Have you ever wondered if muffins only look like cupcakes on the outside (minus the frosting, of course)? They’re both typically made up of the same ingredients (white flour, sugar, eggs, flavorings, etc.) so how different could they really be on the inside? This inspired me to look into how much sugar you’d find in each, along with many other “sweet” items you commonly find at the breakfast table for today’s new post!
Before we dive in though, I have to say my research led to some shocking findings. When I asked (on social media) which of these breakfast items has the most sugar, I was surprised how many people got it wrong. What’s your guess?
There were loads of guesses for the donuts, which certainly have the reputation for being sugar bombs. But as it turns out, those are basically the LEAST sugary items there! And the muffins? Well, I have to admit I was pretty floored when I turned over that box. Read on for the details!
How much sugar we should be eating…
A quick reminder that the recommended daily allowance of added sugar is:
- 12 grams for children
- 24 grams for women
- 36 grams for men
Sugar itself is not the enemy, it’s the amount in which we are consuming it! It’s in everything these days so it ADDS UP FAST and is causing many diet-related illnesses as a result. Even our own government agrees:
Americans are eating and drinking too much added sugars which can lead to health problems such as weight gain and obesity, type 2 diabetes, and heart disease. – CDC
How much sugar is in your breakfast?
Here are 15 breakfast “treats” to be on the lookout for … plus I’ll be sharing a “healthier” makeover for one of the more sugary items (coming to the blog later this week)!
I also shared these breakfast foods on the Charlotte Today Show yesterday. Here’s the clip if you prefer to watch instead of reading!
Charlotte Today Show Appearance
15 “Breakfast” treats and their sugar content (some may surprise you)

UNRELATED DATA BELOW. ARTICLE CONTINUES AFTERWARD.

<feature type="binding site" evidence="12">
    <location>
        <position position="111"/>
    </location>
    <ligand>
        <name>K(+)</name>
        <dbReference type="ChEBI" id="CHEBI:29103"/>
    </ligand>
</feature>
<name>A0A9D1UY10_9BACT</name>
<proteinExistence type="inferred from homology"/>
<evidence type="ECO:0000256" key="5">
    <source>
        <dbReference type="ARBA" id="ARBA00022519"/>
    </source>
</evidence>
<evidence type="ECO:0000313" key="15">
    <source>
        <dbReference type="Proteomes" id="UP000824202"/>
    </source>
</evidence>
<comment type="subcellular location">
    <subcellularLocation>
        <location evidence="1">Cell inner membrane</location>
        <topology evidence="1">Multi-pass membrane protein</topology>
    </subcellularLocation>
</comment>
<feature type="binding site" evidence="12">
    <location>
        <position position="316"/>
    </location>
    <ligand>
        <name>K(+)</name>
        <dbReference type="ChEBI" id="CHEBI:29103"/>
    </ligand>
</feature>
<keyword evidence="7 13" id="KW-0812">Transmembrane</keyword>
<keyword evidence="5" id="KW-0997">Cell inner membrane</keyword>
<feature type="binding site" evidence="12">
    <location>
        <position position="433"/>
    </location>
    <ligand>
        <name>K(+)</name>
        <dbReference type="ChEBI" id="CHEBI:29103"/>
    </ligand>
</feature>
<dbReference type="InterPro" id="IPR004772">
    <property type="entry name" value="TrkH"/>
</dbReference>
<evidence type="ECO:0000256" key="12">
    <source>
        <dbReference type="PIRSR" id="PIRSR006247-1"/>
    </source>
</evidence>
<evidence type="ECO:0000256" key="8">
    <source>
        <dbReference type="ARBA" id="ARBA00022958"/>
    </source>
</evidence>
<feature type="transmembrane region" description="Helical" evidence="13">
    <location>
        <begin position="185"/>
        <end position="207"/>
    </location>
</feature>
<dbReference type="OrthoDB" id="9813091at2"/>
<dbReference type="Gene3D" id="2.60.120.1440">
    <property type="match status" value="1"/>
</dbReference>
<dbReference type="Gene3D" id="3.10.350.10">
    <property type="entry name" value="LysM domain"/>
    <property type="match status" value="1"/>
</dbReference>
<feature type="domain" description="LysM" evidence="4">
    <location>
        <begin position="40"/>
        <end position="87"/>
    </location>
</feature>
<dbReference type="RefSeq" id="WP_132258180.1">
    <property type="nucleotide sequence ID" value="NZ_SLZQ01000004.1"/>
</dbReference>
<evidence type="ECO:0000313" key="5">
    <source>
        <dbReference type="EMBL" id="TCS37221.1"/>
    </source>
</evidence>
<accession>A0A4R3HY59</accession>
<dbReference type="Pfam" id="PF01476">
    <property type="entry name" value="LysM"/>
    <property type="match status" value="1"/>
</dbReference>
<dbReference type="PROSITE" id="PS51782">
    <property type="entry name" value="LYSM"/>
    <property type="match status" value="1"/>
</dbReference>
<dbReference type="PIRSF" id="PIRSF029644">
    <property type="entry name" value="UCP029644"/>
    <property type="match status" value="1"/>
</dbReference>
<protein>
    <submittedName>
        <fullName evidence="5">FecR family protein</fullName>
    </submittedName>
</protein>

- Donuts: 9 grams sugar per serving
- Cereals: 9 to 14+ grams sugar per serving
- Cinnamon Rolls: 10 grams sugar per serving (get my healthier recipe here)
- Packaged Overnight Oats: 10 grams sugar per serving (get my healthier recipe here)
- Flavored Oatmeal Packets: 12 grams sugar per serving, includes naturally occurring sugars (get my healthier recipe here)
- Bars: 13+ grams sugar per serving
- Danish: 14 grams sugar per serving
- Pop Tarts: 14 grams sugar per serving, includes naturally occurring sugars (get my healthier recipe here)
- Chocolate Chip Pancakes: 15.5 grams sugar per serving, at Denny’s (get my healthier pancake recipe here)
- Banana Bread: 25 grams sugar per serving (get my healthier recipe here)
- Crumb Cake: 26 grams sugar per serving
- Yoplait Yogurt: 26 grams sugar per serving, includes naturally occurring sugars (get my homemade berry sauce recipe for yogurt here)
- Coffee Cake: 30 grams sugar per serving
- Muffins: 30 to 35 grams sugar per serving, includes naturally occurring sugars (get my healthier blueberry muffin recipe here)
- Monkey Bread: 36 grams sugar per serving (be on the lookout for my healthier recipe later this week, get on my newsletter so you don’t miss it)
And back to those cupcakes…
For comparison, cupcakes typically range from 25 to 35 grams of sugar per serving (25 – 30 grams at the supermarket and 34 grams at Starbucks). And that includes the frosting!
Just to recap:
|How much sugar is in your breakfast?|
|Item||Sugar per serving|
|Sugary Cereals||9 to 14+ grams|
|Cinnamon Rolls||10 grams|
|Packaged Overnight Oats||10 grams|
|Flavored Oatmeal Packets||12 grams*|
|Pop Tarts||14 grams*|
|Chocolate Chip Pancakes (Denny’s)||15.5 grams|
|Banana Bread||25 grams|
|Crumb Cake||26 grams|
|Yoplait Yogurt||26 grams*|
|Coffee Cake||30 grams|
|Muffins||30 to 35 grams*|
|Monkey Bread||36 grams|
*Also includes naturally occurring sugar
I am not saying don’t ever eat any of these things again … just consider them an occasional dessert, not a healthy breakfast!
And that brings me to a question. How did we get in the habit of serving sweets for breakfast that are sugary enough to be passed off as a dessert anyway? I think this can be confusing for our kids when we make “healthier” whole-wheat versions of these items at home, but then they don’t realize the store bought muffins (or banana bread or cinnamon rolls) are completely different animals! This is something I need to talk to my own kids about more. What are your thoughts on the topic?